Turning now to FIG. 7, FIG. 7 is a schematic diagram of a database in accordance with a particular illustrative embodiment. An illustrative embodiment database includes but is not limited to context data at 702, business rules 704 data, scheduled content data 706, and the device state data 117. The database contains the business rules data accessible to a processor for configuration of the device state data 117. The device state data 117 may be associated with a particular theme. The theme may be associated with a particular context data 702. Thus, a subscriber may select a device state, configuring the lights and the control device, etc. in this house for a particular context (i.e. subscriber is dad; time Monday 8 pm, October, content is Monday Night Football). The context may also include parameters such as an event and event participant such as children arriving home from school. When the children enter the home their unique alarm code to the home security system identifies them as the kids arriving. If the time is between 3-5 pm, the home automation system through the IC can lock out access to television and computer games to enforce children doing their homework.

Turning now to FIG. 8, FIG. 8 is a diagrammatic flow chart representation of a method performed by a computer system in accordance with a particular illustrative embodiment. The scenario starts at 802, as the server receives input STB/Content at 804. It is determined whether STB input (STB input is used herein as synonymous with subscriber input) or content is received at block 806. Whether an input or STB event is received is determined at block 808, whether a business rule is received is determined at block 810, whether content is received is determined at block 812. The method then reports context changes to the IPTV server at block 814 and then returns at block 816. When STB/Content block 806 is received, the context is set for content selected at content delivery time either now or at a future time at block 824. Block 824 is described in more detail in FIG. 9. When an event 808 is input, a business rule is applied to event 822. Block 822 is described in more detail in FIG. 10. When business rule 810 is received the business rule is configured according to input 820. Block 820 is described in more detail in FIG. 11. When content is received at block 812 as an input, the context is configured based on the nature of the content received at block 818. Block 818 is described in more detail in FIG. 12. The nature of the content includes content characterization (sports, news, movies, title, type, etc.) and program name (Monday Night Football).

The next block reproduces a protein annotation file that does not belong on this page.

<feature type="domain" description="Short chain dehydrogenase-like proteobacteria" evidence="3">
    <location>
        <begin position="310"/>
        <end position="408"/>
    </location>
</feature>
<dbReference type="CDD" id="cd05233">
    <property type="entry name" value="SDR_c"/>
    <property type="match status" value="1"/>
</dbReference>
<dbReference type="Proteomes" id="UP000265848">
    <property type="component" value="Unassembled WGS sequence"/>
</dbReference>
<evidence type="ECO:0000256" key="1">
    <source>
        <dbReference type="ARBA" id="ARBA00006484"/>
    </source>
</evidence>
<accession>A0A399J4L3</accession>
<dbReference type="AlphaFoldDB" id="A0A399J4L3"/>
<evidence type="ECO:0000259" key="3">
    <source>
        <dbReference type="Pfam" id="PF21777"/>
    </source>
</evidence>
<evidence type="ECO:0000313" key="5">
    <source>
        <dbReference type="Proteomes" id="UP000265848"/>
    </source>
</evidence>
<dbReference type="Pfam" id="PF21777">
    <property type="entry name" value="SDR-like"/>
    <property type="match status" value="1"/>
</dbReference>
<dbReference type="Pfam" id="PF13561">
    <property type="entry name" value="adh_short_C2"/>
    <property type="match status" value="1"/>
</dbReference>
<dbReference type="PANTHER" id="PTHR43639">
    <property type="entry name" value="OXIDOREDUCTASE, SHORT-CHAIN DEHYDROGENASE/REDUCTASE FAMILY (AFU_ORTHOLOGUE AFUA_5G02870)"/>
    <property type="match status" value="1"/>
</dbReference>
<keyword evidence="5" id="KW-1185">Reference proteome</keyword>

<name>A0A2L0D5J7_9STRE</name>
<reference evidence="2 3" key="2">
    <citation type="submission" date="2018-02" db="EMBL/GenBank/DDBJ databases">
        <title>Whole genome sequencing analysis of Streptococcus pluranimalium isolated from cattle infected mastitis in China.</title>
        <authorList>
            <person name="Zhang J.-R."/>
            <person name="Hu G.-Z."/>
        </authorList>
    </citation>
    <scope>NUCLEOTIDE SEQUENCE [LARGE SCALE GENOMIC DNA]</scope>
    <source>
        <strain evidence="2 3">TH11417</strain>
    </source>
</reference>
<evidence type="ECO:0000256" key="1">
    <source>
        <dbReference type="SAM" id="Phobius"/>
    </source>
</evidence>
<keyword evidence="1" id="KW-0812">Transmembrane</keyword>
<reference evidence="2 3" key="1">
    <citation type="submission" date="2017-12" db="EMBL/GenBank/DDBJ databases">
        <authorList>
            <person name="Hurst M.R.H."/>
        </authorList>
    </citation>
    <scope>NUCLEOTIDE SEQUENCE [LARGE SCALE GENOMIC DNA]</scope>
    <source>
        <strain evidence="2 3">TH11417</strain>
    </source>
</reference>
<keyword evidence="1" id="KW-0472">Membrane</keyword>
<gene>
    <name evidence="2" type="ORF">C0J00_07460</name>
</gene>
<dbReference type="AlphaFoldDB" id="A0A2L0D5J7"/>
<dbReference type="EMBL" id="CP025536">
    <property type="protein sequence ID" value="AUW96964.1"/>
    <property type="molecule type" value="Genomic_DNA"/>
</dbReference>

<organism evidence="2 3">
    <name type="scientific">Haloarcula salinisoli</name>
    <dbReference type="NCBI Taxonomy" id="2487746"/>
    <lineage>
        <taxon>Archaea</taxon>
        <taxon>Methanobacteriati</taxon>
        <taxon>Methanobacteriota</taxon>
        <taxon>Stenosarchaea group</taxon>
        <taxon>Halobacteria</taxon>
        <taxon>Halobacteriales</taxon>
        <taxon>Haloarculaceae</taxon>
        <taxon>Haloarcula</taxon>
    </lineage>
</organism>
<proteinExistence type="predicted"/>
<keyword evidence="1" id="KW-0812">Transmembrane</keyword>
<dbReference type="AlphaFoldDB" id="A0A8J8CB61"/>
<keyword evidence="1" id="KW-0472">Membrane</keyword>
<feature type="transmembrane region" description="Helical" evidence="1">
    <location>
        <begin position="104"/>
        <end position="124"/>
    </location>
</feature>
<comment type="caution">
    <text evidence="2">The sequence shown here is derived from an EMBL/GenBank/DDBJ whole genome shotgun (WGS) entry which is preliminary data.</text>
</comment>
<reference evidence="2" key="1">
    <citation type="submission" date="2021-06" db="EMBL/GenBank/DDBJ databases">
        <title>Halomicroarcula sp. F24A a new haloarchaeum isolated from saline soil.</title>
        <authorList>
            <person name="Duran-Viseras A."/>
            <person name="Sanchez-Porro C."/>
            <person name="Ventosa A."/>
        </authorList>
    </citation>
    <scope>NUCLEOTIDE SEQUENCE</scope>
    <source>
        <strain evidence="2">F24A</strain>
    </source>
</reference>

Turning now to FIG. 9, FIG. 9 is a diagrammatic representation of a method performed by a computer system in accordance with a particular illustrative embodiment. FIG. 9 is an expansion of block 824 in FIG. 8. The scenario starts at 901 by the looking up of content characterization and scheduled delivery time in an electronic program guide (EPG) or database at 902. The method schedules the content delivery time based on EPG/database time or schedules “on demand” content at block 904. The method then configures the context according to the scheduled content delivery time at block 906, and applies a business rule to configured context for content delivery time at block 908 and returns at block 910.

Turning now to FIG. 10, FIG. 10 is a diagrammatic representation of a method performed by a computer system in accordance with a particular illustrative embodiment. FIG. 10 is an expansion of block 822 in FIG. 8. The scenario starts at block 1002, determines event type at block 1004, determines event participant at block 1006, determines present context at block 1008, applies a business rule to present context block 1010, configures the device state based on the business rule and present context at block 1012, and sends the configured device state to STB at block 1014 and then returns at block 1016.

Turning now to FIG. 11, FIG. 11 is a diagrammatic flow chart representation of a method performed by a computer system in accordance with a particular illustrative embodiment. FIG. 11 is an expansion of block 820 in FIG. 8. The illustrative embodiment scenario starts at 1102, receives business rule input at block 1104, configures business rule based on business rule input at block 1106, stores business rule in database at block 1108, and then returns at block 1110.